Bhimphedi History Highlights
In the times when Nepal had neither airports nor highways, the only way to enter the secluded valley of Kathmandu was a walking trail crossing the Mahabarat range south-north from the Indian border. This ancient trade route was linked to the Silk Roads network and is known as the historical trail to Kathmandu. In western terms, it may seem we are talking about a very distant past, but in Nepal modern infrastructures are very recent: the India-Kathmandu highway (a dusty narrow windy road) was completed in 1956 and the airport in 1957, although regular jets did not start operating until 1972.
Hence, Bhimphedi had always enjoyed a strategic position: it safeguarded the only port in the Mahabharat range that opened the key to the Kathmandu valley, which was zealously protected in the past.
Being an unavoidable crossing point, Bhimphedi became a very important commercial hub and also nice place to stay and rest for a few days, as it was the first cool village after the hot Chitwan jungle, which in those days was infested with malaria. Thereby, many official buildings and rest-houses were built in the village, in many different architectural styles. The village was also a transportation hub where the travelers had to switch their transportation system from elephants, charts or trucks to palanquins, horses or simply walking. That’s why Bhimphedi has an elephant’s stable (Hattisar), which still houses more than 50 historical elephant saddles (aka haudas). Because of these facts, Bhimphedi happens to have a rich heritage of beautiful Rana, Newar and Rural architecture.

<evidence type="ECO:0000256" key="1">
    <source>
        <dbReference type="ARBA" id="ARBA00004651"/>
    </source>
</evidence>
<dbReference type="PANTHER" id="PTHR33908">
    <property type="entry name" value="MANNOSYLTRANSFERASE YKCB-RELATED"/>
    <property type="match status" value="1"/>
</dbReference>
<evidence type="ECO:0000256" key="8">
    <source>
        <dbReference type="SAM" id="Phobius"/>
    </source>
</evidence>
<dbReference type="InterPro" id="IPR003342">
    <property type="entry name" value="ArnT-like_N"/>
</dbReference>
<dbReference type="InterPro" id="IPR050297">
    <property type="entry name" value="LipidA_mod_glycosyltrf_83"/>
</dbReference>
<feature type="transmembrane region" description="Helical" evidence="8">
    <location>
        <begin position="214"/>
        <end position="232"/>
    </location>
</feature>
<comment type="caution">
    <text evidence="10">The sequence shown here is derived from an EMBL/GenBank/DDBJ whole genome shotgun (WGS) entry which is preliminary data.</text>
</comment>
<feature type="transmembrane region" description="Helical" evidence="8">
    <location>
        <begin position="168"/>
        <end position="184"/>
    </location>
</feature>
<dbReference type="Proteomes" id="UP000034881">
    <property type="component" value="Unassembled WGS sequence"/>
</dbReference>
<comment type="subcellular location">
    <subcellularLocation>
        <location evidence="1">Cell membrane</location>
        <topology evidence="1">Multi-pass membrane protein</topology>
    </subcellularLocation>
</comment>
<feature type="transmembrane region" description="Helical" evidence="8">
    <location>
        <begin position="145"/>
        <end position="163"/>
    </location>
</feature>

This trail was anything but easy; similar descriptions can be read in different traveler’s accounts, like the following one from 1937:
“On leaving Bhimphedi, one is faced with an ascent of over 2,000 feet, and although it has been improved out of all recognition in the last few years, the path, as it used to be, must have been the worst approach to any civilized capital in the world. It was, in reality, hardly more than a torrent bed, boulder-strewn and with a gradient varying between twenty-five and thirtly-five degrees”.
The track was definitively hard, but travelers had the best part. The worst part was for the porters, who had to carry all sorts of unimaginable goods over their shoulders: from persons to palanquins; from bronze statues to huge pipes for dams; and from grand pianos to automobiles… and the petrol to run them!
Until the 1960s, any good entering Nepal had to be shoulder-borne through the steep slopes of Mahabarat. Bhimphedi holds a key position in the preservation of the historical memory of these old types of traditional transport. Unlike the rest of the world, where loads were always carried by animals, in Nepal they have always been carried by people, and this is a very curious fact about this country. As one journalist said:
“Cars are supposed to carry people, but in Nepal people carried cars”
Car-carriers on their way to Kathmandu. VideoFootage: S. Dillon Ripley papers, 1943-1974, Yale University library